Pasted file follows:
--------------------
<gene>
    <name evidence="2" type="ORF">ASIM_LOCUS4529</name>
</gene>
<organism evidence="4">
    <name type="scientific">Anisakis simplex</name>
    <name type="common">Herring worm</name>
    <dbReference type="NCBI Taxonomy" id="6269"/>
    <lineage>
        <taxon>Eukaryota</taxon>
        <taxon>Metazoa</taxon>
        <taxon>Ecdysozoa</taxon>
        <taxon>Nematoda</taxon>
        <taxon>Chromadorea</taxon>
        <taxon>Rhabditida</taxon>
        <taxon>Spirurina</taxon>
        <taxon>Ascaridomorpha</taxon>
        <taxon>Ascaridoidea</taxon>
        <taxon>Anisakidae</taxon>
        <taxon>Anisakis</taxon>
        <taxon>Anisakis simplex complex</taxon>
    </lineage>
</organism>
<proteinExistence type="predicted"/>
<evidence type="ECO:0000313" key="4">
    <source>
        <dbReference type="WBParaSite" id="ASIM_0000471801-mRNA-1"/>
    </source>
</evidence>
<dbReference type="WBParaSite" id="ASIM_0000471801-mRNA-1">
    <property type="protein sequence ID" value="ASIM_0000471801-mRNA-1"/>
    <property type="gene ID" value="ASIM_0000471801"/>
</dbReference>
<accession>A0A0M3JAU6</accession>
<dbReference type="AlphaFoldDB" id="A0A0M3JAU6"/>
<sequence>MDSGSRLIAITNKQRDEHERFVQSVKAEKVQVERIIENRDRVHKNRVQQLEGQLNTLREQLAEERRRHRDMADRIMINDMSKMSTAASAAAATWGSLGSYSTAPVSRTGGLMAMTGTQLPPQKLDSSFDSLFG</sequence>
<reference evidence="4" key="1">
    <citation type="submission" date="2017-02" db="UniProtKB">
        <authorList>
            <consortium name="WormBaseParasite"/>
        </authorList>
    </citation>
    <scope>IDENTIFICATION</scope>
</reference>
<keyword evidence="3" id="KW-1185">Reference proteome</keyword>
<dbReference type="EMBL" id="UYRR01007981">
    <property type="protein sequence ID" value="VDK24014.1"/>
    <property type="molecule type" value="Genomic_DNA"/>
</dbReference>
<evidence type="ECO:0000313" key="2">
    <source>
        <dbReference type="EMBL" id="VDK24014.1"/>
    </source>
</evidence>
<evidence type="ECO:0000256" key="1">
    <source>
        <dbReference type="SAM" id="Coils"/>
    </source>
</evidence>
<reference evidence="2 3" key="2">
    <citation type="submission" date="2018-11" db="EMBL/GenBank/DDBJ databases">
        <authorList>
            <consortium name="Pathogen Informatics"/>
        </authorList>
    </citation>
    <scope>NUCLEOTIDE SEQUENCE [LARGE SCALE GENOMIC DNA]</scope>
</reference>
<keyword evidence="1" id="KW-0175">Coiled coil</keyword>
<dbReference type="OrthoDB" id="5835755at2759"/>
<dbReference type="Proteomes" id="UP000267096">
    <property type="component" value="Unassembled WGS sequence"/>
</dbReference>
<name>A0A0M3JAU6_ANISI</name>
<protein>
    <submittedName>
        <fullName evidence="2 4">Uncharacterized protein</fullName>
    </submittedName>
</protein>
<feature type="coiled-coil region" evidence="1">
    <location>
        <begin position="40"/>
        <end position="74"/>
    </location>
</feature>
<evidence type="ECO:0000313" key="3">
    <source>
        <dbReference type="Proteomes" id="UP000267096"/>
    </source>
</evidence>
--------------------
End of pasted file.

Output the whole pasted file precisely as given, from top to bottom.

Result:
<gene>
    <name evidence="2" type="ORF">ASIM_LOCUS4529</name>
</gene>
<organism evidence="4">
    <name type="scientific">Anisakis simplex</name>
    <name type="common">Herring worm</name>
    <dbReference type="NCBI Taxonomy" id="6269"/>
    <lineage>
        <taxon>Eukaryota</taxon>
        <taxon>Metazoa</taxon>
        <taxon>Ecdysozoa</taxon>
        <taxon>Nematoda</taxon>
        <taxon>Chromadorea</taxon>
        <taxon>Rhabditida</taxon>
        <taxon>Spirurina</taxon>
        <taxon>Ascaridomorpha</taxon>
        <taxon>Ascaridoidea</taxon>
        <taxon>Anisakidae</taxon>
        <taxon>Anisakis</taxon>
        <taxon>Anisakis simplex complex</taxon>
    </lineage>
</organism>
<proteinExistence type="predicted"/>
<evidence type="ECO:0000313" key="4">
    <source>
        <dbReference type="WBParaSite" id="ASIM_0000471801-mRNA-1"/>
    </source>
</evidence>
<dbReference type="WBParaSite" id="ASIM_0000471801-mRNA-1">
    <property type="protein sequence ID" value="ASIM_0000471801-mRNA-1"/>
    <property type="gene ID" value="ASIM_0000471801"/>
</dbReference>
<accession>A0A0M3JAU6</accession>
<dbReference type="AlphaFoldDB" id="A0A0M3JAU6"/>
<sequence>MDSGSRLIAITNKQRDEHERFVQSVKAEKVQVERIIENRDRVHKNRVQQLEGQLNTLREQLAEERRRHRDMADRIMINDMSKMSTAASAAAATWGSLGSYSTAPVSRTGGLMAMTGTQLPPQKLDSSFDSLFG</sequence>
<reference evidence="4" key="1">
    <citation type="submission" date="2017-02" db="UniProtKB">
        <authorList>
            <consortium name="WormBaseParasite"/>
        </authorList>
    </citation>
    <scope>IDENTIFICATION</scope>
</reference>
<keyword evidence="3" id="KW-1185">Reference proteome</keyword>
<dbReference type="EMBL" id="UYRR01007981">
    <property type="protein sequence ID" value="VDK24014.1"/>
    <property type="molecule type" value="Genomic_DNA"/>
</dbReference>
<evidence type="ECO:0000313" key="2">
    <source>
        <dbReference type="EMBL" id="VDK24014.1"/>
    </source>
</evidence>
<evidence type="ECO:0000256" key="1">
    <source>
        <dbReference type="SAM" id="Coils"/>
    </source>
</evidence>
<reference evidence="2 3" key="2">
    <citation type="submission" date="2018-11" db="EMBL/GenBank/DDBJ databases">
        <authorList>
            <consortium name="Pathogen Informatics"/>
        </authorList>
    </citation>
    <scope>NUCLEOTIDE SEQUENCE [LARGE SCALE GENOMIC DNA]</scope>
</reference>
<keyword evidence="1" id="KW-0175">Coiled coil</keyword>
<dbReference type="OrthoDB" id="5835755at2759"/>
<dbReference type="Proteomes" id="UP000267096">
    <property type="component" value="Unassembled WGS sequence"/>
</dbReference>
<name>A0A0M3JAU6_ANISI</name>
<protein>
    <submittedName>
        <fullName evidence="2 4">Uncharacterized protein</fullName>
    </submittedName>
</protein>
<feature type="coiled-coil region" evidence="1">
    <location>
        <begin position="40"/>
        <end position="74"/>
    </location>
</feature>
<evidence type="ECO:0000313" key="3">
    <source>
        <dbReference type="Proteomes" id="UP000267096"/>
    </source>
</evidence>